Country & Coast: Roger Ratcliffe

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One of my favourite collective nouns for birds is ‘a ubiquity of sparrows’ but, alas, the house sparrow to which it refers is no longer as ubiquitous, or widespread, as it used to be.

Those people who are still lucky enough to see them on their bird feeders probably live in towns, cities or anywhere near old buildings where there are still plenty of crevices for them to build a nest. But in the gleaming new residential suburbs of well-maintained housing developments the once-common house sparrow is usually an infrequent visitor to gardens.

To publicise the species’ plight, Friday has been designated World Sparrow Day and organisers say the bird’s decline should act as a warning that we should never take any common species for granted.

About ten years ago I realised I wasn’t seeing the humble ‘spadge’ very often and it turned out that in Yorkshire, as elsewhere, there had been a sharp fall in its population. According to the results of the annual Big Garden Birdwatch survey organised by the RSPB and British Trust for Ornithology the species has suffered a 62 per cent decline since 1979. Between 2012 and 2013 alone there was a fall of 23 per cent in numbers sighted in South Yorkshire gardens, marginally more than the 20 per cent reduction in West Yorkshire.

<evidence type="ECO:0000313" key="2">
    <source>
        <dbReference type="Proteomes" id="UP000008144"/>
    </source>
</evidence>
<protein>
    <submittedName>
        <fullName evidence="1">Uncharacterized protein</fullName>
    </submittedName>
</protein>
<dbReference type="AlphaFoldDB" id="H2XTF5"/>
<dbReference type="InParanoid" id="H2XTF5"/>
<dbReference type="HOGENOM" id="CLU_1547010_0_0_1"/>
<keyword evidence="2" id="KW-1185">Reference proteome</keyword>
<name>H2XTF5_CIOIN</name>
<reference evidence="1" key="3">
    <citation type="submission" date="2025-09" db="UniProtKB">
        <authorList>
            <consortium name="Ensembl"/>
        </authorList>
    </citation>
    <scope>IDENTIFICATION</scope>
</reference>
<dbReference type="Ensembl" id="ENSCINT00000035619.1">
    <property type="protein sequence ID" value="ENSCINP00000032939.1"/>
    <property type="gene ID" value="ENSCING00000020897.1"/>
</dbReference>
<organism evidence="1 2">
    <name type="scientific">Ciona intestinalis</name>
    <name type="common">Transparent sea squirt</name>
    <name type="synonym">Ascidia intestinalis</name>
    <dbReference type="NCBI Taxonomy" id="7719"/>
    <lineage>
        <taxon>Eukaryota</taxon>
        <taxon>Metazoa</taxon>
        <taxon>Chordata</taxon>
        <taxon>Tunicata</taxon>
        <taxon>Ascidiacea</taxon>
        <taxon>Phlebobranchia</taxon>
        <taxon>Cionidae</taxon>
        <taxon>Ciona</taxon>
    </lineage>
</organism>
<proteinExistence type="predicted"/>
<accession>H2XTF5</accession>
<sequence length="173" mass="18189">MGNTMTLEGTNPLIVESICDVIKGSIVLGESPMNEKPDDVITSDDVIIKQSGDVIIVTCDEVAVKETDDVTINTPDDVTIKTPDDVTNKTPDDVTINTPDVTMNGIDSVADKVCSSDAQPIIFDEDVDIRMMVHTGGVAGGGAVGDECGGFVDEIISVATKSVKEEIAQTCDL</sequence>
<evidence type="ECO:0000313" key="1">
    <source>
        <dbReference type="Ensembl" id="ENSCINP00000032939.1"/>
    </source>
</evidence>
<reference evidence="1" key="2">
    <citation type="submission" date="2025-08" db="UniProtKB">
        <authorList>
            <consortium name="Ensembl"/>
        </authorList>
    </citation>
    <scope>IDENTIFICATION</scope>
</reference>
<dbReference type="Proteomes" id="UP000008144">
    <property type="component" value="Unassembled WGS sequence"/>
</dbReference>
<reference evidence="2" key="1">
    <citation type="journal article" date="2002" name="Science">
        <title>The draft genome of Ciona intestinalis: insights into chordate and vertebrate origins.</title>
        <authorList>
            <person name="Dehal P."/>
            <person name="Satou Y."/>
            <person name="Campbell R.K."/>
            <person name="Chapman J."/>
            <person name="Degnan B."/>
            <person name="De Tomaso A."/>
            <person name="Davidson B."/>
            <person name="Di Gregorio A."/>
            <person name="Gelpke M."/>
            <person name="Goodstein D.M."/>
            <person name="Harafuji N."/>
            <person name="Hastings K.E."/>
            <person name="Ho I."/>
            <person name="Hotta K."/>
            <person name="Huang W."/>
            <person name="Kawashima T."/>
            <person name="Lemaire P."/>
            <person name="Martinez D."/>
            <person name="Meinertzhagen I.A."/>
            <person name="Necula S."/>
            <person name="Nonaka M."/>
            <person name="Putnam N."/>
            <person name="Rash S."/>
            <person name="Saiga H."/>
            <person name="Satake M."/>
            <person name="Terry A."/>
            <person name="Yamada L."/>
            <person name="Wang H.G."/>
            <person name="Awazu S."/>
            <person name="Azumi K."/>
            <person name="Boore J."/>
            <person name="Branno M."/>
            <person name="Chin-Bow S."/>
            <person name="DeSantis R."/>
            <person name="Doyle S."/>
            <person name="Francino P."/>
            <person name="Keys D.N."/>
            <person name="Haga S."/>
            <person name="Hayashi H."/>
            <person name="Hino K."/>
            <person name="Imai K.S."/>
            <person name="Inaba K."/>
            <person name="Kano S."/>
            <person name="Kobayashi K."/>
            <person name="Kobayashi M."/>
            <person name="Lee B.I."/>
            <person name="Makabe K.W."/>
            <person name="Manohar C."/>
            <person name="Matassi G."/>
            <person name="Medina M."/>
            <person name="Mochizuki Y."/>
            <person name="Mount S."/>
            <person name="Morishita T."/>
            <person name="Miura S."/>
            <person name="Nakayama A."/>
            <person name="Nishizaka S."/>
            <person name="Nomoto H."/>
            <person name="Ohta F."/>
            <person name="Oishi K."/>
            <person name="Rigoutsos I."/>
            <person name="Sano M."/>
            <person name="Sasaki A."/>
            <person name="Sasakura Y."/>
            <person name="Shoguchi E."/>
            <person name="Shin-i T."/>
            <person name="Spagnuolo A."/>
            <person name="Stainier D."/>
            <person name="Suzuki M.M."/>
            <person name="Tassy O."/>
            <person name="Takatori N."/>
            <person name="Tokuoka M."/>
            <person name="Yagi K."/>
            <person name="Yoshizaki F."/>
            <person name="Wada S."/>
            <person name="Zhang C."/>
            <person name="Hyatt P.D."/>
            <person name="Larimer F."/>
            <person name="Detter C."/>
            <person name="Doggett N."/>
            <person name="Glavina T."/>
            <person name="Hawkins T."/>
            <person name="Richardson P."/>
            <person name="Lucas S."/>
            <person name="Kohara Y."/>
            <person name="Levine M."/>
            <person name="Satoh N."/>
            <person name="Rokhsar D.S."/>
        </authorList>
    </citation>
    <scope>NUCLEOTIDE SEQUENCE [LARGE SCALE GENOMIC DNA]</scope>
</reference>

It used to be the commonest bird around farms and villages in cereal growing areas like the Yorkshire Wolds and Vale of York, where there was a huge food supply and a plethora of eaves and open barns to support large numbers of nesting pairs. They were so numerous, in fact, that parish councils formed Sparrow Clubs to cull them. There are records of threepence a dozen being paid in the Scarborough area in 1809 because of the damage to local crops, while at Worsbrough near Barnsley a halfpenny each was paid for 488 dead birds. Bounties were still being paid by councils at Micklefield and Wakefield in 1872.

But over the past half century the increased efficiency of grain harvesting has left less food in the fields for them to eat, and so many birds moved to urban areas. Its close cousin, the tree sparrow - known in some parts of Yorkshire as the red-headed sparrow or rock sparrow - has always been less widespread. It is not so urbanised, and sadly it too is in serious decline, its population crashing by 87 per cent in the last quarter of the 20th century.

And so the message this week is, let’s appreciate our two native sparrows while we still can.